New-York Historical Society

Category Archives: Collections

“Aliens” in America: British Citizens during the War of 1812

Post written by Rachel Schimke, a spring intern at N-YHS who processed the Peter Curtenius Papers.  This year marks the bicentennial of the War of 1812, a conflict that is often overshadowed by the more celebrated wars in our nation’s history. The newly processed Peter Curtenius Papers offer invaluable information for researchers interested in this [...]

Elephants in the (Reading) Room

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Henry Bergh: Angel in Top Hat or the Great Meddler?

Written by Tammy Kiter, Manuscript Reference Assistant. Many of us are familiar with the American Society for the Prevention of Cruelty to Animals, or ASPCA. But lesser-known and truly inspiring, is Henry Bergh, its founder and the man who worked so diligently to maintain it. A native New Yorker, Bergh was born in 1813 and [...]

American Eagle and Irish Harp: The Story of the New-York Hibernian Volunteers

A great deal of the work done on the Irish immigrant experience focuses on the refugees of Ireland’s potato blight in the late 1840s. However, the epic story of the Irish in America, and the challenges it encountered, did not begin there. One obscure chapter of this story is captured in the tale of the [...]

Happy Birthday Yellowstone!

Last Thursday (March 1), Yellowstone National Park marked its 140th year of existence. It’s also a perfect excuse to remind everyone that, despite our name, the New-York Historical Society’s collections document the history of the entire United States, not just of New York and its neighbors. In his 2008 television series documenting his tour of [...]

The Tale of the Wandering Washington

Written by Joseph Ditta, Reference Librarian. In honor of Presidents’ Day, come with us back to 1889, when the celebrations marking the centennial of George Washington’s inauguration as first president of the United States were in full swing. Perhaps the most impressive manifestation of New York’s pride of place as the location for that memorable [...]

A Christmas Carol: One of those quaint, simple, affecting, humoursome things

Holidays evolve — for better or worse. And while there is reason to bemoan the creep of commercialism into every niche of the holiday season, such disappointment is not necessarily as recent as one might think. Charles Dickens’ iconic work, A Christmas Carol: In Prose: Being a ghost story of Christmas arrived in America at a time when contemporaries [...]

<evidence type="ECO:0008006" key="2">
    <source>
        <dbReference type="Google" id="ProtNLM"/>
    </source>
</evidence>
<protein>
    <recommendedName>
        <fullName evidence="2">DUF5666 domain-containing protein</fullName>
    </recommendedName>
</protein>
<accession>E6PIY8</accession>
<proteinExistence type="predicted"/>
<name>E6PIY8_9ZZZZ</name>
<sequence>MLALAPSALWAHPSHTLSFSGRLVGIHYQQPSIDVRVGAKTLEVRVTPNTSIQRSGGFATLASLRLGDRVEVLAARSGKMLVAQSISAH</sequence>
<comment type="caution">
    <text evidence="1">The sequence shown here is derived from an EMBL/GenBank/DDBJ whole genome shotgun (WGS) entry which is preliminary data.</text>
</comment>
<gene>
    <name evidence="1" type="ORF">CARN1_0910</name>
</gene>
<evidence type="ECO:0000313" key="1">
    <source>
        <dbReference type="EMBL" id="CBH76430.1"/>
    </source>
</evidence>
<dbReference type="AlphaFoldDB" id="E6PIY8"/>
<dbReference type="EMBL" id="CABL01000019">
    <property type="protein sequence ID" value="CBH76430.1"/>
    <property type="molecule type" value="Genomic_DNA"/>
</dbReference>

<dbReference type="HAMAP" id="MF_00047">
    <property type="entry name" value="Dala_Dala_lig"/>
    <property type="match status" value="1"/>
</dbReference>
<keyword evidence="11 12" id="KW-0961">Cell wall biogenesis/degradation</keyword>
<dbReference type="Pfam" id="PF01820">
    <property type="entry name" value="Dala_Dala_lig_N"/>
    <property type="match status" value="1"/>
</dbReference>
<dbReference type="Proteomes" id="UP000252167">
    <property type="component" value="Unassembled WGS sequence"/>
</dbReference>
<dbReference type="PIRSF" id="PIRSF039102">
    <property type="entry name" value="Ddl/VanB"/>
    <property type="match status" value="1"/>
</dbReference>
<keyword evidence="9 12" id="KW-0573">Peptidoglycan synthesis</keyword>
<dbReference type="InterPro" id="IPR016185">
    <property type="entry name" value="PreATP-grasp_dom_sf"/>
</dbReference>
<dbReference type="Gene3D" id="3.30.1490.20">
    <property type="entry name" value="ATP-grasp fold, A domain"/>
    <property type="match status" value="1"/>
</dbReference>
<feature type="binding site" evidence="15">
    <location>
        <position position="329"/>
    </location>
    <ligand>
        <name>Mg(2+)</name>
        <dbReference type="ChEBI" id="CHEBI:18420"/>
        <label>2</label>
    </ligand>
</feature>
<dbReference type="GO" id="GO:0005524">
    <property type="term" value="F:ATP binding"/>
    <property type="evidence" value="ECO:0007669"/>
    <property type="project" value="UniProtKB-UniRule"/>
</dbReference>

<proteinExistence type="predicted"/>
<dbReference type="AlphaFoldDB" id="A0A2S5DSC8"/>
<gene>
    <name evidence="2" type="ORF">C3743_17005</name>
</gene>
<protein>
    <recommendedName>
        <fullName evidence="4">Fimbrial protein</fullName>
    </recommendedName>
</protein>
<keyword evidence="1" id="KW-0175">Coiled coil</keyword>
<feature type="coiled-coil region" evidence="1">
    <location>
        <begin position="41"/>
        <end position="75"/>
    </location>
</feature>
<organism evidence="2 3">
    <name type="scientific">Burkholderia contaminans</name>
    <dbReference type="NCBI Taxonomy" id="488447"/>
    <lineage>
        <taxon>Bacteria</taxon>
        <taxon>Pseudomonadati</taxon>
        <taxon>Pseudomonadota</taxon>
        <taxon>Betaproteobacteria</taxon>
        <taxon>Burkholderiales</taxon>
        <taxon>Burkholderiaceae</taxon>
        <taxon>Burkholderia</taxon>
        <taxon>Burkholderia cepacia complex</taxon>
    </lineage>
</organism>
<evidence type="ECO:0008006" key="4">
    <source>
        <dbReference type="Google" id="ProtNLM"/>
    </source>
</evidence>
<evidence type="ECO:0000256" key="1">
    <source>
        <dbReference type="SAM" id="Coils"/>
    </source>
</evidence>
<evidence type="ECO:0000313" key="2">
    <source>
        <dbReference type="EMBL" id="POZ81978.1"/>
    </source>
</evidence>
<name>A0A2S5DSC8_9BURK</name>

Selling for a song

Peace on earth and good will to men may be in short supply, but there is no time like Christmas to appreciate that nowadays advertising is everywhere.  Billboards, newspapers, magazines, television, the Internet, cell phones . . . advertisers will try any means available to get consumers to buy their products.  So it’s hardly surprising [...]

A Castle on the Hudson: the Bannerman Island Story

Post written by Ashley Todd, a fall intern at N-YHS who processed the Bannerman Family Papers. The collection was generously donated by Virginia Betts in 2011. If you have ever taken the Metro-North Hudson Line train to Poughkeepsie then you are probably familiar with the haunting castle ruins that sit on a small island between [...]

A Spurious Thanksgiving

In 1900, The Century Co. published Colonial Days & Ways, by Helen Evertson Smith, a description of life in New York and Connecticut during that period. According to Smith, the book is largely derived from papers found  “tucked away under the eaves in old baskets of Indian make, or in open pine-wood boxes, and even in [...]

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This is a blog created by staff members in the library to draw attention to the richness and diversity of our collections.

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